BOSTON (CBS) – This might sound surprising, but college students are considered an easy target for identity thieves. Many students on campus dismiss the notion, saying they have other things to be worried about.
A particular concern is so called “Friendly Fraud”. This occurs when information is stolen by someone who is known to the victim. This type of violation is on the rise.
Students are vulnerable because they are often careless with junk mail which can contain personal information. They might also leave these types of documents hanging around a dorm room.
WBZ-TV’s Paula Ebben reports
Safety precautions, like avoiding malware, are often ignored. For example, only 30% of those 18-24 said they have installed anti-virus software.
Adam Levin, founder of Identity Theft 911, said young people “will have the coolest app on the planet, but they will not have the most secure machine. They will also use passwords that are familiar, silly passwords — their birth date, the date they met their significant other.”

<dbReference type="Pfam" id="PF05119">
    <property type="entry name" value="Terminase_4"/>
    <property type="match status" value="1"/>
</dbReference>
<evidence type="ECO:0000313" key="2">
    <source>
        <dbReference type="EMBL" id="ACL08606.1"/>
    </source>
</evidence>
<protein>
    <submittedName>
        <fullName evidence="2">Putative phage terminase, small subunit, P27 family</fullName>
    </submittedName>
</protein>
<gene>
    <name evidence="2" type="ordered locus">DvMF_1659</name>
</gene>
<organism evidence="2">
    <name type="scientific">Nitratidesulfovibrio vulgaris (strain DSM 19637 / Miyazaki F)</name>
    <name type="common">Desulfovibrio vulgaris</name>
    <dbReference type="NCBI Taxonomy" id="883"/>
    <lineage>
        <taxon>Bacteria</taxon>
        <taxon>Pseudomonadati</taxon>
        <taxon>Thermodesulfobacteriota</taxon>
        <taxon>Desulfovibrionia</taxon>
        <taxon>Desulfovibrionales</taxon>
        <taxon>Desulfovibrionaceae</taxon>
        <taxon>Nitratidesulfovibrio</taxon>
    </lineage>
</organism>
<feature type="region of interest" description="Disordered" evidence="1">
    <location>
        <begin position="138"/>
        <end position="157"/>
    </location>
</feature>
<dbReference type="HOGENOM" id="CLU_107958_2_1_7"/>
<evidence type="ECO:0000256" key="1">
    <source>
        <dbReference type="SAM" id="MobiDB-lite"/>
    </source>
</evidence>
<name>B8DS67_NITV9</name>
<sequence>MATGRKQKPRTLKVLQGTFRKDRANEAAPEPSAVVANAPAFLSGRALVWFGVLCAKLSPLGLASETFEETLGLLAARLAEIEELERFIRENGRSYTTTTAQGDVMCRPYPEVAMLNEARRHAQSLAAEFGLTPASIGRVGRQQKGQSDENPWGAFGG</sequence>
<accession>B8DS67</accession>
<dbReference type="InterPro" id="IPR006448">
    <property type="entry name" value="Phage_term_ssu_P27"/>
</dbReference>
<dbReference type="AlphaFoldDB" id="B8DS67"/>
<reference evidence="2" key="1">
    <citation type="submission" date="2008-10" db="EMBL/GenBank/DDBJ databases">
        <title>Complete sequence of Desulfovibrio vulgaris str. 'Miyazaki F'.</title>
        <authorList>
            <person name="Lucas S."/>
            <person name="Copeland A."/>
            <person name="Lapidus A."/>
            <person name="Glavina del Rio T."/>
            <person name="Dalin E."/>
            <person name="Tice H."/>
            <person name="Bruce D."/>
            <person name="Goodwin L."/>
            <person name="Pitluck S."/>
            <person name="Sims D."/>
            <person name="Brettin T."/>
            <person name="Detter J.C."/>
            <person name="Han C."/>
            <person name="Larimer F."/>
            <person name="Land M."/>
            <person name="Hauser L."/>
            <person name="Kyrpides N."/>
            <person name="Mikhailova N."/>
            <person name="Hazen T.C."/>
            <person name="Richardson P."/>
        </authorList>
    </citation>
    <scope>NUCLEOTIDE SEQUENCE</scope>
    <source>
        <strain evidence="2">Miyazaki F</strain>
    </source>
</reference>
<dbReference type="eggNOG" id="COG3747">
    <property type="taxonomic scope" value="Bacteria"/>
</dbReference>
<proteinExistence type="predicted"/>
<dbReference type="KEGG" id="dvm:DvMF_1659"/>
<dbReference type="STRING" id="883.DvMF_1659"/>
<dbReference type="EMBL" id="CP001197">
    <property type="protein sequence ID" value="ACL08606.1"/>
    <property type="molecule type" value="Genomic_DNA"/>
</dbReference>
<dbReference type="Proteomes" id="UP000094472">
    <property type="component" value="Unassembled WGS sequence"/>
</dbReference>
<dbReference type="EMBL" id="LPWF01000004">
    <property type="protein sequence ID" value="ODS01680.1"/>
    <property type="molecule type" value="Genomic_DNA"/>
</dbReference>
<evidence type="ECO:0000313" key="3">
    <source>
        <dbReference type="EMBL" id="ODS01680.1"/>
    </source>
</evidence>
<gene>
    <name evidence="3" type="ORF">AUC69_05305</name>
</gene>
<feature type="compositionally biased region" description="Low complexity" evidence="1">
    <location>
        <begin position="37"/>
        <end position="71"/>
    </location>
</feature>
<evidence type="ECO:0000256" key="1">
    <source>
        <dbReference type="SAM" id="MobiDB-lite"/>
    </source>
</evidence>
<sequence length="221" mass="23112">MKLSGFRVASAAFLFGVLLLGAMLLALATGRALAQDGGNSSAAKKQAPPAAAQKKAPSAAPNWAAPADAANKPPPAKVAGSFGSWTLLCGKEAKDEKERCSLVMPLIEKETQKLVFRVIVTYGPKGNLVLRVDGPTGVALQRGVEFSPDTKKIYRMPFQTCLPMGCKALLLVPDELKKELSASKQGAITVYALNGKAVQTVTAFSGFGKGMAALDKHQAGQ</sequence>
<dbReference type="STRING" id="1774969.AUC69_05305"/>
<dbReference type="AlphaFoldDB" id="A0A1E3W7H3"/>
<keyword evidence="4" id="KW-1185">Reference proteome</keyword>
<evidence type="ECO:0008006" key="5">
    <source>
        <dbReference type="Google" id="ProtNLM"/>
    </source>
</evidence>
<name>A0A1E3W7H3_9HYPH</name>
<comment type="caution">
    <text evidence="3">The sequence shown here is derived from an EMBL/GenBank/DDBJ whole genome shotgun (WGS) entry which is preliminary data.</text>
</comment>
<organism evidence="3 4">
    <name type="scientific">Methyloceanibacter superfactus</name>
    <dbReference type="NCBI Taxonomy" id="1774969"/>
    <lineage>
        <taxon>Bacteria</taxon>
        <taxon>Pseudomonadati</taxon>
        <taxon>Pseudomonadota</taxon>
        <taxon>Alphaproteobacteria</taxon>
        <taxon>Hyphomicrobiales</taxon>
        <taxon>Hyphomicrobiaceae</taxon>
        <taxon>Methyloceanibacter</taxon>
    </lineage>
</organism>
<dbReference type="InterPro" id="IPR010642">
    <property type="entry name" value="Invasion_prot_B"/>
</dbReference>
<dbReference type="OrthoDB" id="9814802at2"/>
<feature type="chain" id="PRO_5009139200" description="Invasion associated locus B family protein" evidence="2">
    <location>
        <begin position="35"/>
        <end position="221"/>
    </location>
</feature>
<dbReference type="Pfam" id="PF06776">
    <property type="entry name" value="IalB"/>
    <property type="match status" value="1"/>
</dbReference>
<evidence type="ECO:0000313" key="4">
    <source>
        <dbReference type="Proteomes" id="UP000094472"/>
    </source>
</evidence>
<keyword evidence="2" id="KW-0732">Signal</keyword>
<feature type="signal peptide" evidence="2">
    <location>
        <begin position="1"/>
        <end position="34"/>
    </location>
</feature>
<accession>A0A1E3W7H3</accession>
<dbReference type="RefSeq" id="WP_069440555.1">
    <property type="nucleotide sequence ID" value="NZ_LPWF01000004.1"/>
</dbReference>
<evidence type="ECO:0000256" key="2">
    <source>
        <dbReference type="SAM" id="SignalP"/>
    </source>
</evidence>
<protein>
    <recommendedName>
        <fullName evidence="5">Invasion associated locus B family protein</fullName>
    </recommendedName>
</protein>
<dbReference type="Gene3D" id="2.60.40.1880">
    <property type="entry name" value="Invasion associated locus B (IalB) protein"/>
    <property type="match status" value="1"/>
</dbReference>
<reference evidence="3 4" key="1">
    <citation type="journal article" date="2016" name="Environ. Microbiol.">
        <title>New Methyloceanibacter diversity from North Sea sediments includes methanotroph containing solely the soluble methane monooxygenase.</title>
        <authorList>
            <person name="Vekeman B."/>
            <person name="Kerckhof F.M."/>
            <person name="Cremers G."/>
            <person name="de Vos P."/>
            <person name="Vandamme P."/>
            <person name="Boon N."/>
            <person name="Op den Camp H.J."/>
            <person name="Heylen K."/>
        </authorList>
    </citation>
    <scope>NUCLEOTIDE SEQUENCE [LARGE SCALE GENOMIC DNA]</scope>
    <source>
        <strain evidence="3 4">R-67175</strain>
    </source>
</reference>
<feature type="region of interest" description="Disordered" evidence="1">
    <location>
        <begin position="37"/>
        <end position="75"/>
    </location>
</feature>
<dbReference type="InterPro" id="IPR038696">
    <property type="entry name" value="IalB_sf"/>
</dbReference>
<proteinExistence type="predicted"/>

A strong online password will include a mix of numbers, letters, and punctuation marks.
Laptops aren’t the only computer students need to protect with software and strong passwords.
“You can protect you protect your cell phone like you do your computer. There are programs for it, but you have to think of your cell phone as a computer,” added Levin.
Students are often reminded they shouldn’t share too much information online. But even some of the popular Facebook quizzes can be release too much information.
An identity thief can use small pieces of personal information, such as a pet’s name, to crack the security code on password protected information. Levin said students don’t realize the legacy this type of crime can have. “The problem with identity theft is way beyond money. It can cost them their reputation. It can cost them their opportunity to get a job because their credit has been devastated. They could be plagued for years.”
Another precaution parents can take is to routinely check their child’s credit report to make sure there is no unusual activity.